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Factbox - NZ First politician Winston Peters, set to decide New Zealand's next government
September 24, 2017 / 6:08 AM / 3 months ago

Factbox - NZ First politician Winston Peters, set to decide New Zealand's next government

WELLINGTON (Reuters) - Winston Peters - a colourful, populist figure who rails against immigration - is poised to determine New Zealand’s next government after a hotly contested election left neither major party with enough seats in Parliament govern on its own.

New Zealand First party Leader Winston Peters speaks during an event held ahead of the national election at the Te Papa Museum located in Wellington, New Zealand August 23, 2017. REUTERS/Ross Setford

Below are some facts about New Zealand First leader Winston Peters:

* Peters was born in the far north New Zealand town of Whangarei in 1945 into a Scottish-Māori family.

* Peters studied law at Auckland University, where he was the captain of the Auckland Māori Rugby team. He later worked for a commercial law firm before setting up his own legal practice.

* Peters got his start in Parliament in 1978 as an MP for the National Party after winning a High Court case that overturned the election night result which showed his rival in the lead.

* Peters began sparring with his National Party caucus in the late 1980s and was sacked by then-Prime Minister Jim Bolger in 1991.

* In 1993, Peters set up the New Zealand First Party and won a seat in Parliament.

* Peters’ New Zealand First was cast as kingmaker for the first time after the 1996 election, the country’s first under the German-style proportionate representation system that favours smaller parties. He famously eschewed negotiation talks the day after the election to go fishing.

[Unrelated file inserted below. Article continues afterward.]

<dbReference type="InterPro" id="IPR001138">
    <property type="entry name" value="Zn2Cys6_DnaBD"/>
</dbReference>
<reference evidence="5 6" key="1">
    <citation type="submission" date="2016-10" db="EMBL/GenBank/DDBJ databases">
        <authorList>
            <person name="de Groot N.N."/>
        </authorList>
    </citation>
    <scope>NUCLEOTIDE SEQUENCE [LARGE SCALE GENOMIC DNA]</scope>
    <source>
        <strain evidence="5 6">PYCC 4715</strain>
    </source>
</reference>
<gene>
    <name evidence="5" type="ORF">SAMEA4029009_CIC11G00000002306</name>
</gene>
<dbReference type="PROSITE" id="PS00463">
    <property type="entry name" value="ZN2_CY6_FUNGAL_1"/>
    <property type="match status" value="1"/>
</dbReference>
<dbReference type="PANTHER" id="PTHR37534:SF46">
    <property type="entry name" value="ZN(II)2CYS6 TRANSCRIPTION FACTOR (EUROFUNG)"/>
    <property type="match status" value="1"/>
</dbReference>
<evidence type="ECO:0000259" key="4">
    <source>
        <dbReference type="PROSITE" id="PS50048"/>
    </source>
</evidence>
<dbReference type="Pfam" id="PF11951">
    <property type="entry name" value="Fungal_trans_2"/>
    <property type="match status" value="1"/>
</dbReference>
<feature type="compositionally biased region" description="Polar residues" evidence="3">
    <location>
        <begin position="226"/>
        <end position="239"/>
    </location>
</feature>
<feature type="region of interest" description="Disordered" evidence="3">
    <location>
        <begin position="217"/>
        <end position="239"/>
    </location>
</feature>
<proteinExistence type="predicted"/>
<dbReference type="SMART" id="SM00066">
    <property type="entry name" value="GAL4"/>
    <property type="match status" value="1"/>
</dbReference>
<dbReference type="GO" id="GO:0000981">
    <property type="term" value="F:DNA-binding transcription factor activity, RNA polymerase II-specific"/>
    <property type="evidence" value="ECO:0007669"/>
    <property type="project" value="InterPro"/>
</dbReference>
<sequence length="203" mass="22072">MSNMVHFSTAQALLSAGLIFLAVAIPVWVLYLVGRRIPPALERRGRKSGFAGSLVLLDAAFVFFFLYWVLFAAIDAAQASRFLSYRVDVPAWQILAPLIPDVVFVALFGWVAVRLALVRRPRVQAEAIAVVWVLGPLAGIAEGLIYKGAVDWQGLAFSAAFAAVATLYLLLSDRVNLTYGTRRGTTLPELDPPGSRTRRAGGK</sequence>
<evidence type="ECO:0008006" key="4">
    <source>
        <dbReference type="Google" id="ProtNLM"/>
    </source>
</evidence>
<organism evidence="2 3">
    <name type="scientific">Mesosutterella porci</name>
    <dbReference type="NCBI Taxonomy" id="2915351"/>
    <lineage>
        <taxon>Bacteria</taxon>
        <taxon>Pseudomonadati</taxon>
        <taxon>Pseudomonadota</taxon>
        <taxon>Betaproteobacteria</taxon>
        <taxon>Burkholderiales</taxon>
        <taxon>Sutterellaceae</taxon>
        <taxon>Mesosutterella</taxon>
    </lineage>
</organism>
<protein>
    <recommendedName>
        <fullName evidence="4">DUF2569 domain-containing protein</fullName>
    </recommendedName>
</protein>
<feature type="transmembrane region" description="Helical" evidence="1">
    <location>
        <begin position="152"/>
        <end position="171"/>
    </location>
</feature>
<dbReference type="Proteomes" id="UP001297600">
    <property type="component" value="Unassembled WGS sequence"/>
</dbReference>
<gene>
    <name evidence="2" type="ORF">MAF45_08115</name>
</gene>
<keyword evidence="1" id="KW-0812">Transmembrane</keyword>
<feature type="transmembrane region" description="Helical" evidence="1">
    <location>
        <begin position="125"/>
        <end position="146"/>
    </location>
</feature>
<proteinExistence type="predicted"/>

* Despite expectations he would back Labour, Peters eventually threw his support behind National and became the country’s deputy Prime Minister and Treasurer.

* The coalition collapsed after Peters was sacked from the National Party-led Cabinet in 1998.

* Peters later served as foreign minister under Helen Clark’s Labour Party-led government in 2005, during which time he became among a handful of Western politicians to visit North Korea.

* Despite holding the balance of power for a third time after Saturday’s election, Peters did suffer a blow losing his seat representing his home constituency, Northland, to National.

* Peters regularly espouses nationalist views that he says reflect what regular New Zealanders think, but that many have criticized as xenophobic.

* In 2005, Peters blamed Asian immigration for “imported criminal activity”. Last year, he described a Chinese company taking a majority ownership in a small New Zealand dairy processor as “lunacy”, while he called dairy giant Fonterra’s decision to send cows to China “economic treason”.

* Peters’ policies have consistently centred around tight controls on immigration and foreign investment, as well as reducing taxation. He also advocates boosting welfare spending for the elderly, a key source of the party’s support.

Reporting by Charlotte Greenfield; Editing by Lincoln Feast

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